Exploring the Area
During our last trip to see Jaylin at Sterling College in Kansas, we had a little time to pass. So we decided to drive up to the nearby town of Lyons, Kansas, mainly because Laura and I had not been there before. We were mainly curious about what stores might be there, and what places to eat there might be. But as we drove around town, something caught our attention - the old Lyons Railroad Depot! Check it out in the photos below.
This first photo looks down the tracks, with the Lyons Railroad Depot at the side. But you almost can’t see the railroad tracks because the grass has grown up. You also can’t see that the platform area in between the depot and the tracks is all cobblestones because the grass has grown up between the stones. Time takes its toll on everything, I suppose.
Here is a better look at the tracks. It should be pretty obvious that a train has not been through here in quite a while, so I did not feel any danger at all in walking on these tracks. If a train had come, it would have been a great surprise! And there would have suddenly been a lot of dead grass, too.
The depot used to be a stop on the Atchison, Topeka, and Santa Fe Railway, one of the largest in the United States. But as you can see, those days are long gone now. Everything is boarded up. And then some of the boards that were there, not the boarded-up boards but the original building boards, are no longer there. It was a little sad, but also interesting at the same time.
Here is another view of the track side of the depot. As you might imagine, I took lots of photos in our brief time there, as we walked almost all the way around it. But the trees had grown up on one side of it, so we could not make the entire loop. Instead, we had to backtrack to see all of the other side. We also had to fight off a few bugs who had taken up residence in the grass around the depot.
As we turned to go around to the other side, I took this photo of Laura walking down the platform area. It probably would have been a little better if I had timed it so that she was in the sunlight instead of in the shadows. But I still like it, especially with the grain facility off in the distance.
We wondered what it was like when it was in use. It was interesting to compare this depot with the restored depot at Mammoth Spring, Arkansas. It would take some time and some expense, but I bet the right people could make this one look nice again! Not that I am volunteering to head that up or anything.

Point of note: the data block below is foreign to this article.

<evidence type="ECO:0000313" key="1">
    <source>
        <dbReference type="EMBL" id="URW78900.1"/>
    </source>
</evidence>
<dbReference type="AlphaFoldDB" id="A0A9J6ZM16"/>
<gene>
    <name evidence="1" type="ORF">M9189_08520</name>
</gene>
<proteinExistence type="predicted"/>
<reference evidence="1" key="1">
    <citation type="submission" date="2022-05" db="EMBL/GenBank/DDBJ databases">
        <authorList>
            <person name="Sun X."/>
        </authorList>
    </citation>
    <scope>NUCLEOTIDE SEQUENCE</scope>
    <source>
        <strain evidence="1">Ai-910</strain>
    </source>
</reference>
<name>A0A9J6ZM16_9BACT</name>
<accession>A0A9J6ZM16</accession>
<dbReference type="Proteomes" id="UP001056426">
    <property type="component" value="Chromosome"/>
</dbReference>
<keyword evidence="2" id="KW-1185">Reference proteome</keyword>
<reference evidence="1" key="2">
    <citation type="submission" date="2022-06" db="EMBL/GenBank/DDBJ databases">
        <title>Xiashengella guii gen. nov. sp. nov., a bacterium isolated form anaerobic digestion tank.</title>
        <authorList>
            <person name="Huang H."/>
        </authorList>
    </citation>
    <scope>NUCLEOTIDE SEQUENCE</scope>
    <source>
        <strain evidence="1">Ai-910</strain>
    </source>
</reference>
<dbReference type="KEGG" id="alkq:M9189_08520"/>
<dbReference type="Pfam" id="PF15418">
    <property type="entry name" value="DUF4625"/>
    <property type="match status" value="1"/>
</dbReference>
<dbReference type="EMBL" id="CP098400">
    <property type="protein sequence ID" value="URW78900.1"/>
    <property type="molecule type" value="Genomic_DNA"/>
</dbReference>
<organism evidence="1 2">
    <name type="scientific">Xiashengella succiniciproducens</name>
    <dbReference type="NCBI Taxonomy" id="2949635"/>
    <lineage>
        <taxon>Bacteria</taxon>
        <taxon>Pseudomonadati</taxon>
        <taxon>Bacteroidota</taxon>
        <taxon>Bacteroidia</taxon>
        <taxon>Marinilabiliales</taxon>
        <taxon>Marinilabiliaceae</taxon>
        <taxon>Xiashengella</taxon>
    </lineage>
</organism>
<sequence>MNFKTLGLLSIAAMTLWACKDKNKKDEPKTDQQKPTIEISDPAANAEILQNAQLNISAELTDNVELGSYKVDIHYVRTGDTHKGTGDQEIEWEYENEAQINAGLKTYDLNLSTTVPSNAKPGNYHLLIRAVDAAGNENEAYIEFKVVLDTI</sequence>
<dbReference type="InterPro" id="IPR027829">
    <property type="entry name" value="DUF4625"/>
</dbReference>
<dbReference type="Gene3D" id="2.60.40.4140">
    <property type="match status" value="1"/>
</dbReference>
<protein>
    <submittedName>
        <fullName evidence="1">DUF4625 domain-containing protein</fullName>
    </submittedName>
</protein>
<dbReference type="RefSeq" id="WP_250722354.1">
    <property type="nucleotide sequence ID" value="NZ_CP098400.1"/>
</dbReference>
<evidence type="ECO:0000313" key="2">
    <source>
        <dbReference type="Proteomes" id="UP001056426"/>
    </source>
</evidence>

The view in the photo above is similar to the previous view, except that by this time we had crossed over to the street side of the station. And I liked the “LYONS” letters at the end of the station, so I took a few photos to show that. Some of the letters had fallen off of the other end, so it was good that these were still here. I’m sure it was nice when you were arriving by train to take a quick look at the depot and see where you were.
To finish up, here is one more view of the station, once again from the street side. Once again, I was trying to imagine what it looked like in its glory. There are a few old photos out there if you search for them, but seeing the Lyons Railroad Depot in person would be even better. Still, I am glad we got to see it, even in this condition. Railroad depots are pretty cool.
Before we go, here is one more photo of the area. I took this near the end of the depot looking away from it toward the grain facilities. And yes, we had to drive our car across that water to get to the railroad depot, but it wasn’t too bad.
If you really fulfill the royal law according to the Scripture, “You shall love your neighbor as yourself,” you are doing well. But if you show partiality, you are committing sin and are convicted by the law as transgressors. - James 2:8-9
About the Photos
Don’t believe everything you see. Most of these photos have some digital trickery in them. The Lyons Railroad Depot is pretty much how it looked when we were there. But the sky may have been altered slightly to make everything look even more interesting. As I have often said before, I consider these photos more as artistic than as documentary, so I do not have a problem with modifying them somewhat. Just to be completely honest with you.
I started out by giving these photos an “antique” look, similar to those from Mammoth Spring. But after some experimentation, I decided to go with what you see above. However, if you would like to see how the depot looks with the “antique” style, below is one of the photos from before I decided to change it:
Interestingly, I like the modern look for the run-down depot and the antique look for the restored depot. Strange, right? But for me, it works!
Photo: Each photo is a single Raw exposure, processed in Luminar AI. Read more about photography tips, photo software, camera gear, and more at Steve’s Photography Tips.
Camera: Sony Alpha A7 II
Lens: Sony FE 28-70mm f/3.5-5.6 OSS Lens
Date: September 4, 2021
Location: Lyons, Kansas